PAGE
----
Greg Fox on the U.S./Iraq Status of Forces Agreement: Bringing Iraqi Law and International Law into the Debate

Greg Fox on the U.S./Iraq Status of Forces Agreement: Bringing Iraqi Law and International Law into the Debate

Greg Fox of Wayne State University Law School has posted a new article on SSRN that examines the proposed US/Iraq Status of Forces Agreement (SoFA) from a unique angle. Discussions in U.S. academic journals and blogs have tended to focus on the constitutionality under U.S. law of the Administration pursuing the completion of a long-term security arrangement with Iraq under the auspices of a SoFA that is not submitted to Congress. But Greg’s analysis looks at the SoFA from through the optics of Iraqi law and politics as well as international law and asks what would be the result if the Iraqi Prime Minister “approved” the SoFA but the Iraqi Parliament did not.

The article abstract begins:

The United States and Iraq are about to conclude a Status of Forces Agreement (SOFA) designed to replace UN Security Council resolutions as the legal basis for a continued U.S. troop presence in Iraq. But it appears the Iraqi Prime Minister and the Iraqi Parliament are divided on the desirability of a SOFA, the former favoring the agreement and the latter opposing it. Because the United States has pushed very hard to complete an agreement, one possible scenario is that the Iraqi Parliament will refuse to ratify the SOFA. What would happen if the Iraqi Prime Minister nonetheless signed the agreement, representing that his signature was sufficient to bind the state of Iraq?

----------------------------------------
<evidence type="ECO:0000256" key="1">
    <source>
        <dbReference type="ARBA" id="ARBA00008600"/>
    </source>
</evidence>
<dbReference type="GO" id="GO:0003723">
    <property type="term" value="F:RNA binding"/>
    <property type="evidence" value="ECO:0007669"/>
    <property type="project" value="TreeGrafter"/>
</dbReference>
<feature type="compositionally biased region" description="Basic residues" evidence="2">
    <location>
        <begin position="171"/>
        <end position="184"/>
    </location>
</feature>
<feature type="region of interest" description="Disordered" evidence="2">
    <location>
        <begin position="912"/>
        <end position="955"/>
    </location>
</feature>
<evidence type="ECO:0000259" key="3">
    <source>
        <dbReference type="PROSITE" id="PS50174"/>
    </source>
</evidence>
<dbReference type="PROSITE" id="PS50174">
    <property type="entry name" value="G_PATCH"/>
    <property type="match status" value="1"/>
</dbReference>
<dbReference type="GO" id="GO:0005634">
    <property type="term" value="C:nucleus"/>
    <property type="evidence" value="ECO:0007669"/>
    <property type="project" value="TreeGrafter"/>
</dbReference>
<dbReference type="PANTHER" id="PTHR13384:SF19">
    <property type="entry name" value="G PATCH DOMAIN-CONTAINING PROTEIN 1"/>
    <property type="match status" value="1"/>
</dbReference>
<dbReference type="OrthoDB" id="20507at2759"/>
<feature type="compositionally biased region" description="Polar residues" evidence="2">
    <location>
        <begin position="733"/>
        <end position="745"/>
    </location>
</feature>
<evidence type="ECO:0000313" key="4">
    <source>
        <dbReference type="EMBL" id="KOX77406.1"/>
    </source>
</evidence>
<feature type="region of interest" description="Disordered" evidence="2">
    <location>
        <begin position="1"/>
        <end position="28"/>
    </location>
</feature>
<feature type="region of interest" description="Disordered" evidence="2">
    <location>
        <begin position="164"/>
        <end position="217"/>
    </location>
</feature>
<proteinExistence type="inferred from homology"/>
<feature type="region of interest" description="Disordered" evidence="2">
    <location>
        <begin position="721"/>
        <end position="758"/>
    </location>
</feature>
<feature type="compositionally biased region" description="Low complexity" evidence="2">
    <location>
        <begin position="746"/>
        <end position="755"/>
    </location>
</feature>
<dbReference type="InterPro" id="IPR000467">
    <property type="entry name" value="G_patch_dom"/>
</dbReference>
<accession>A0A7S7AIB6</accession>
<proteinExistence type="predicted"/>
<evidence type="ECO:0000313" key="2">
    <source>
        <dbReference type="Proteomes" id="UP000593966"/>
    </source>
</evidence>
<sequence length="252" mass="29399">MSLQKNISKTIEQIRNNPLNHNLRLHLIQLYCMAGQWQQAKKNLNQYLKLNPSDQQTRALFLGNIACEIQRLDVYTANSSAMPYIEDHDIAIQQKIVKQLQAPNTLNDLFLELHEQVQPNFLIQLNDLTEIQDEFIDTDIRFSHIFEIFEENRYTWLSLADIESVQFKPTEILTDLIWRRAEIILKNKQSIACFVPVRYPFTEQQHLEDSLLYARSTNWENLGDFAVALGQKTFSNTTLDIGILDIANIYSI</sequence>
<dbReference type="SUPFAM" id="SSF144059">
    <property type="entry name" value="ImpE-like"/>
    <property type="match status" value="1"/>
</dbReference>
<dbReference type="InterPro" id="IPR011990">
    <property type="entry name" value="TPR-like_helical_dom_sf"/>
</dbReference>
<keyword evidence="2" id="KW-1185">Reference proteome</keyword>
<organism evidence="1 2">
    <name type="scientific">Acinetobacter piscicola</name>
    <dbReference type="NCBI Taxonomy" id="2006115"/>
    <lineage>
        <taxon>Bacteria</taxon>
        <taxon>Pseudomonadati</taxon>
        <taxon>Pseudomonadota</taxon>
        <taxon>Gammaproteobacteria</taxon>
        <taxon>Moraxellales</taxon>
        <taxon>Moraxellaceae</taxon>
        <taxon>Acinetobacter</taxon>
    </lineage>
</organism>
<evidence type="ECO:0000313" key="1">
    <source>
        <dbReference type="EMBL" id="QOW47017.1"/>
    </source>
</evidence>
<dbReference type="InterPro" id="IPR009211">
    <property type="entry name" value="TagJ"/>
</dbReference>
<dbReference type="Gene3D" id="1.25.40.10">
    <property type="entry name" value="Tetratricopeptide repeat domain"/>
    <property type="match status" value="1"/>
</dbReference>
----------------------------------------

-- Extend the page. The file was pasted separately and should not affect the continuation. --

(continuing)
Few dispute that such an act would violate the 2005 Iraqi constitution, which requires parliamentary approval of all treaties. This article inquires into the international legal effect of such a national law violation. It concludes that under Article 46 of the Vienna Convention on the Law of Treaties, the SOFA would be voidable at the discretion of future Iraqi governments…

Thus, rather than rehashing the arguments over Executive versus Congressional power under U.S. law, this article frames the issues within Iraqi domestic law and the international law of treaties. A welcome addition to the debate over the Iraqi SoFA.

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General, Middle East, National Security Law
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